This post could have been a long Twitter thread, but I didn't want to make it so. So here it is:

Social media platforms are private businesses with enormous power over public discourse- but even if we're not in a perfect world, at least in "The West", we live in an age of unprecedented free speech. What's the last time you heard of someone being convicted for indecency?

State affronts against free speech are either null or impotent. Argentina's center for what some may call "SJW censorship", the INADI is an absolute deadweight that fails to serve the needs of minority communities, and to prosecute those guilty of hate crimes - be they of a physical or a cultural nature.

Most "pro-freeze peach" discourse is just complaining that people you don't like have equal access to online platforms.

Of course, if we get down to the details, while potentially anyone can play the algorithmic game, corporations with the firing power to unleash content floods, or strategize and speculate still have an upper hand when it comes to content outreach.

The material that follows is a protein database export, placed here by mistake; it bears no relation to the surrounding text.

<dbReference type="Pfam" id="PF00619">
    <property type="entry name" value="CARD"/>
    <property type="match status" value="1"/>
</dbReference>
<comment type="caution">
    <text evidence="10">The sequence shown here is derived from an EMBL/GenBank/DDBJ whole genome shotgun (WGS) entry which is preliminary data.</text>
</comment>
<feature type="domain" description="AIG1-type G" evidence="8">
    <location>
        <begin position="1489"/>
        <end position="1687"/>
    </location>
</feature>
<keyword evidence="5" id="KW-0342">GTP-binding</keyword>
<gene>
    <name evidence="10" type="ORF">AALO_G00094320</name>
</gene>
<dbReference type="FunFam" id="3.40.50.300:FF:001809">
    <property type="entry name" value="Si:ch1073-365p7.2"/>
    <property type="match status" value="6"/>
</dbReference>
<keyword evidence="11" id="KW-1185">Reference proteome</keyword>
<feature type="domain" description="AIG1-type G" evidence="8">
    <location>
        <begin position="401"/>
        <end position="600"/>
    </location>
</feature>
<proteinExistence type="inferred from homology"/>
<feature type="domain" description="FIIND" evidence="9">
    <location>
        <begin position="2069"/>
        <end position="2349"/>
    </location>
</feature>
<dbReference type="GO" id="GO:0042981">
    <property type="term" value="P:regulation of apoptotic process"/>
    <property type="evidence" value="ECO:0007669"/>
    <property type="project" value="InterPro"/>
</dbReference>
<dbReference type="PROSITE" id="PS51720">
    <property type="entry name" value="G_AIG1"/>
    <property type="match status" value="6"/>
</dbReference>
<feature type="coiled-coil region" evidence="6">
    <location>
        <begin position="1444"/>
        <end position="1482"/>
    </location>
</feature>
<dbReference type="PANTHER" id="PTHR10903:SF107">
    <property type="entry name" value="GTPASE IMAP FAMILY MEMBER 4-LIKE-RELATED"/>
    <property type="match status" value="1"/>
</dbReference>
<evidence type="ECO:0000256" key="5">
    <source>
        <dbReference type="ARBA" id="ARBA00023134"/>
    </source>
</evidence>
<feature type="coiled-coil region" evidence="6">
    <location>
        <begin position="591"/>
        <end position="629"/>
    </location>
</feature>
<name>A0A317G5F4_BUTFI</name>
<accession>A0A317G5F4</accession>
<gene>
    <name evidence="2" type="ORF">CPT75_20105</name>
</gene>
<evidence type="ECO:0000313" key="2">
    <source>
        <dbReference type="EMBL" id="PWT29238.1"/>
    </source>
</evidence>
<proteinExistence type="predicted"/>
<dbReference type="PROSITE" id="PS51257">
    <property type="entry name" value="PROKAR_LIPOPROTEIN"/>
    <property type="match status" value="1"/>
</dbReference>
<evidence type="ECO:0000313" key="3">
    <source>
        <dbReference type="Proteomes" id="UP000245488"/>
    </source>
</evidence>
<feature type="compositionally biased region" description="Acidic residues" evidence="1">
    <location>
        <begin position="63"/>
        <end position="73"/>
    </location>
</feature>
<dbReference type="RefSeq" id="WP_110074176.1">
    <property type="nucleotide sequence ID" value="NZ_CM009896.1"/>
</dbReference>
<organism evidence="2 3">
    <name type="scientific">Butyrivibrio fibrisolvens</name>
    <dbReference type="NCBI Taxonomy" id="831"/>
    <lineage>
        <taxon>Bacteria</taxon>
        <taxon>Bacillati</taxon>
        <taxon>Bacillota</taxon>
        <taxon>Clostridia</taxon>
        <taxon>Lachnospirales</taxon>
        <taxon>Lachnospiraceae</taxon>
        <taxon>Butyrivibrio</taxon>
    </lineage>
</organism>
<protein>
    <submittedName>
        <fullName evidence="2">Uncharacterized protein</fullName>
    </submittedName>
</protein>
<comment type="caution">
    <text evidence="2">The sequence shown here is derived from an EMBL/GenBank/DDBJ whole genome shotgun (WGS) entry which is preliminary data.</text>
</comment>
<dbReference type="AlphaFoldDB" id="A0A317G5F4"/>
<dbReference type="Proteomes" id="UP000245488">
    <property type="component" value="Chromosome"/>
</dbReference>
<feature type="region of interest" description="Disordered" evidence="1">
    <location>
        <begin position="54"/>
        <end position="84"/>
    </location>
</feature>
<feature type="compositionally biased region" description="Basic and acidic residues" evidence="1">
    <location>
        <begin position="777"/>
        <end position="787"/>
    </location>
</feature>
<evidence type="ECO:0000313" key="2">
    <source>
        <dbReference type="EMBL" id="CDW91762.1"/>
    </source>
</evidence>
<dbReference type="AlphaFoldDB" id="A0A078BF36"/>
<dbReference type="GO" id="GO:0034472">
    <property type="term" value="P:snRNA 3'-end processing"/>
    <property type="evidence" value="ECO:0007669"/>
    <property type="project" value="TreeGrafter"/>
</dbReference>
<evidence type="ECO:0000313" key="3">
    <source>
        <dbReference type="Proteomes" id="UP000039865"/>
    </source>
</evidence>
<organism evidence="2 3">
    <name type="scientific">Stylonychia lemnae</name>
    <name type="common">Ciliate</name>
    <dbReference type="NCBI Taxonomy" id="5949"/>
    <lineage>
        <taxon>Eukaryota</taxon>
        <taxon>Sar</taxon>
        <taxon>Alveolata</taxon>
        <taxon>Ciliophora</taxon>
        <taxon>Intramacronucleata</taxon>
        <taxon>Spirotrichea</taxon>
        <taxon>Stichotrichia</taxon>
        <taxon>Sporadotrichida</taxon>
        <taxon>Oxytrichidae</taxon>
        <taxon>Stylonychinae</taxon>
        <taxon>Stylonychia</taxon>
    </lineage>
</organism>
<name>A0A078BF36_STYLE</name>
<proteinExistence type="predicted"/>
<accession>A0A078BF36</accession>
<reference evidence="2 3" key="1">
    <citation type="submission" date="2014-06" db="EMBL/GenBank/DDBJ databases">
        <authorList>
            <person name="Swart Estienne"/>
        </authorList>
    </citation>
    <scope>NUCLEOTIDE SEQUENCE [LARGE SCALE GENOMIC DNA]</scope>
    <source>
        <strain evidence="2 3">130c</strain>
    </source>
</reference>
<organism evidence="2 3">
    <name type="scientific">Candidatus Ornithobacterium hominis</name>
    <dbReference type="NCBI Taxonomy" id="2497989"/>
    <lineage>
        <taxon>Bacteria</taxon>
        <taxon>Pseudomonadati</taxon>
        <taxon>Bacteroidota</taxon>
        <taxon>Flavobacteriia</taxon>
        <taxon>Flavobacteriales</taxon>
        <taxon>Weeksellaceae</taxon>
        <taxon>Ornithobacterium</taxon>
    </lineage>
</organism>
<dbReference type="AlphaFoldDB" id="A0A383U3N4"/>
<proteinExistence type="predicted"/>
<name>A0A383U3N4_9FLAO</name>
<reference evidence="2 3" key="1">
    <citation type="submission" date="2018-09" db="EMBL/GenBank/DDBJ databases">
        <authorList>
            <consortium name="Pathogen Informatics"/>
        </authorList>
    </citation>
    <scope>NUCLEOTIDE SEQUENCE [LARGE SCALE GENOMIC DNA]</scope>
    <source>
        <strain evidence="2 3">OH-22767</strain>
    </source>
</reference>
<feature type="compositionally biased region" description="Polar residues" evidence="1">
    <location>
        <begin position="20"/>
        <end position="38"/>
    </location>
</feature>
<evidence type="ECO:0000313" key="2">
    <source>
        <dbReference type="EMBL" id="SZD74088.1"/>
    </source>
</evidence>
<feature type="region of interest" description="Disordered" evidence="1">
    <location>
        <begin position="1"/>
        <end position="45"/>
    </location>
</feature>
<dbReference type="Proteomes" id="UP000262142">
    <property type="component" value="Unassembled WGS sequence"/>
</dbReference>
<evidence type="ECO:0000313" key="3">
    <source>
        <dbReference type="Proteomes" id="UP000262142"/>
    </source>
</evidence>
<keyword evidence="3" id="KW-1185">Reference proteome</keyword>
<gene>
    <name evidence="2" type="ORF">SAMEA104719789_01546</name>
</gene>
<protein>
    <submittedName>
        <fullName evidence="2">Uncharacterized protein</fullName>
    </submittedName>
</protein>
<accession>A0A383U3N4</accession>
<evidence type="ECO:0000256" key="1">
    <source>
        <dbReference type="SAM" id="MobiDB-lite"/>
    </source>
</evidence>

But if, like Freeze Peach conservatives routinely do when it comes to most sectors, we push the corporations behind the curtain, and leave them as unscrutinizable actors, both the ghost and the machine, we can decisively state that speech as never been so free. Free-to-use (and potentially profitable), long-reaching, loosely regulated communication channels like the ones we enjoy today are unprecedented.

And that wide access itself can obscure the true character of some of the actors that operate in the digital field. Social media platforms are the perfect ground for astroturfing.

In fact, one of the political moments that carried me by the nose during my teenage years (the so-called "Culture Wars") were, in part, an effort of corporate astroturfing, on the part of conservative-authoritarian interests. Interests that have and will mutate through time, adopting similarly "popular" facades.